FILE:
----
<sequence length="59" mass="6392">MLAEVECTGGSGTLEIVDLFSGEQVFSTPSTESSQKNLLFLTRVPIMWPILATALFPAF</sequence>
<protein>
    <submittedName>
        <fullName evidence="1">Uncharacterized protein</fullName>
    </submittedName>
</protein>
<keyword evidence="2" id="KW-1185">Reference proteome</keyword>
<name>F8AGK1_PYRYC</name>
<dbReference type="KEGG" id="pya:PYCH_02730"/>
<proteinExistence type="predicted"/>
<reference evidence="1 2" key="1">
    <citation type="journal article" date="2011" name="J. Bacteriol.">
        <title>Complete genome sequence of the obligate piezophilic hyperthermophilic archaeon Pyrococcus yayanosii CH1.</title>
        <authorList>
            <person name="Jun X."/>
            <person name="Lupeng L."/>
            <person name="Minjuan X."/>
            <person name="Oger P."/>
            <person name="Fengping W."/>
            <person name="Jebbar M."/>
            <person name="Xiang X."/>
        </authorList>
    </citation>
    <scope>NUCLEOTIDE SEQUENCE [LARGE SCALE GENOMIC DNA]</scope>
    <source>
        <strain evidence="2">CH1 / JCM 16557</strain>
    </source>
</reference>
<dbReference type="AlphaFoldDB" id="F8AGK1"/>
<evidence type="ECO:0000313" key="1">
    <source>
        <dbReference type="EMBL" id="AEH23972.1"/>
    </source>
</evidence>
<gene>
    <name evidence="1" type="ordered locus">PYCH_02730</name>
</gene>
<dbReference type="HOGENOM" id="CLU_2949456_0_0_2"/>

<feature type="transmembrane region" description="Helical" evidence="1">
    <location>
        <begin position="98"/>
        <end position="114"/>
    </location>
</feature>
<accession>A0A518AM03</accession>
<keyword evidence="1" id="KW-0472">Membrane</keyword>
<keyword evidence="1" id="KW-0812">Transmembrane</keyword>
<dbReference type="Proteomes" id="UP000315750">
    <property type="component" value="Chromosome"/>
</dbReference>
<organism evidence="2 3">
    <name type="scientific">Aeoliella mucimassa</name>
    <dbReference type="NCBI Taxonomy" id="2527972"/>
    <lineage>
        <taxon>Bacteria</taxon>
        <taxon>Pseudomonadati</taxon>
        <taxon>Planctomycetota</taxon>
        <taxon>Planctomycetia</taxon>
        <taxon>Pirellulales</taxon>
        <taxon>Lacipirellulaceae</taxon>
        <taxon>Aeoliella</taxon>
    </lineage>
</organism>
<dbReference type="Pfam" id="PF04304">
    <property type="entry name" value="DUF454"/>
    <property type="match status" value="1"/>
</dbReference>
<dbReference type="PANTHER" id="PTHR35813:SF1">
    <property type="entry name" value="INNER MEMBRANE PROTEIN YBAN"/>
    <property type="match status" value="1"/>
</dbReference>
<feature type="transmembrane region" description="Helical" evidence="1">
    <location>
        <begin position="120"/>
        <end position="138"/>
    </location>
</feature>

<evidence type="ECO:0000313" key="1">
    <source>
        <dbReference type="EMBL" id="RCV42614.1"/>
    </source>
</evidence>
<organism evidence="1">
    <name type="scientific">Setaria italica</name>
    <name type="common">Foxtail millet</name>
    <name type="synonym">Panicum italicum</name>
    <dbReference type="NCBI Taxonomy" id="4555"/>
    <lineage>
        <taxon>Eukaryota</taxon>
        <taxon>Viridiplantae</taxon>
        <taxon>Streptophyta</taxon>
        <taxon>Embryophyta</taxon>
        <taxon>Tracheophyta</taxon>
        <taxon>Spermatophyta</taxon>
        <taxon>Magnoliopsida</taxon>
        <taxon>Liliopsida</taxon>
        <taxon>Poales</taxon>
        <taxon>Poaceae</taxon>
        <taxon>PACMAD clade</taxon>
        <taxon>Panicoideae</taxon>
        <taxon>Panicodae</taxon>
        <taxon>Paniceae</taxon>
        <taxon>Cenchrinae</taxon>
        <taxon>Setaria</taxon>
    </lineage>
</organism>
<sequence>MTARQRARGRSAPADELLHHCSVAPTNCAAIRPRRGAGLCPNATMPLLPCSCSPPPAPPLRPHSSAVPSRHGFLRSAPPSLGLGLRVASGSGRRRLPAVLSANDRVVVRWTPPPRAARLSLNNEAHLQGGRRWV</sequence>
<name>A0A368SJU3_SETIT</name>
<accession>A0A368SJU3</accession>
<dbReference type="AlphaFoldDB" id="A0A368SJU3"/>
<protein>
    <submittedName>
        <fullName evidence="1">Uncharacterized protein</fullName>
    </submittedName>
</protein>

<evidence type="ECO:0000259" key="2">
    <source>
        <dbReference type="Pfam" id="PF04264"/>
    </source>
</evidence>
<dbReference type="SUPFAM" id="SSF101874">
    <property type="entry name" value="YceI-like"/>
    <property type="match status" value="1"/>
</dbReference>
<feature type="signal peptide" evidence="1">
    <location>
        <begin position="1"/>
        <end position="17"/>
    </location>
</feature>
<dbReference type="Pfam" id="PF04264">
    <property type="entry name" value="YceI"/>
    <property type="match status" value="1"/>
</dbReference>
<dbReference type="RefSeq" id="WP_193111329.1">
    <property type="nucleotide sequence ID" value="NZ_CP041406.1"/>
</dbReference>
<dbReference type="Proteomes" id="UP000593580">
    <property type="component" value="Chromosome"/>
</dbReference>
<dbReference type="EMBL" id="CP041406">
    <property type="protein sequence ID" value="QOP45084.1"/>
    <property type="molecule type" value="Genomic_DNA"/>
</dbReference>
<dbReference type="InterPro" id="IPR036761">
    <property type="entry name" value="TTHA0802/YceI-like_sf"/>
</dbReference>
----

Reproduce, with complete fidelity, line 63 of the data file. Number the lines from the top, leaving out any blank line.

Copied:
</organism>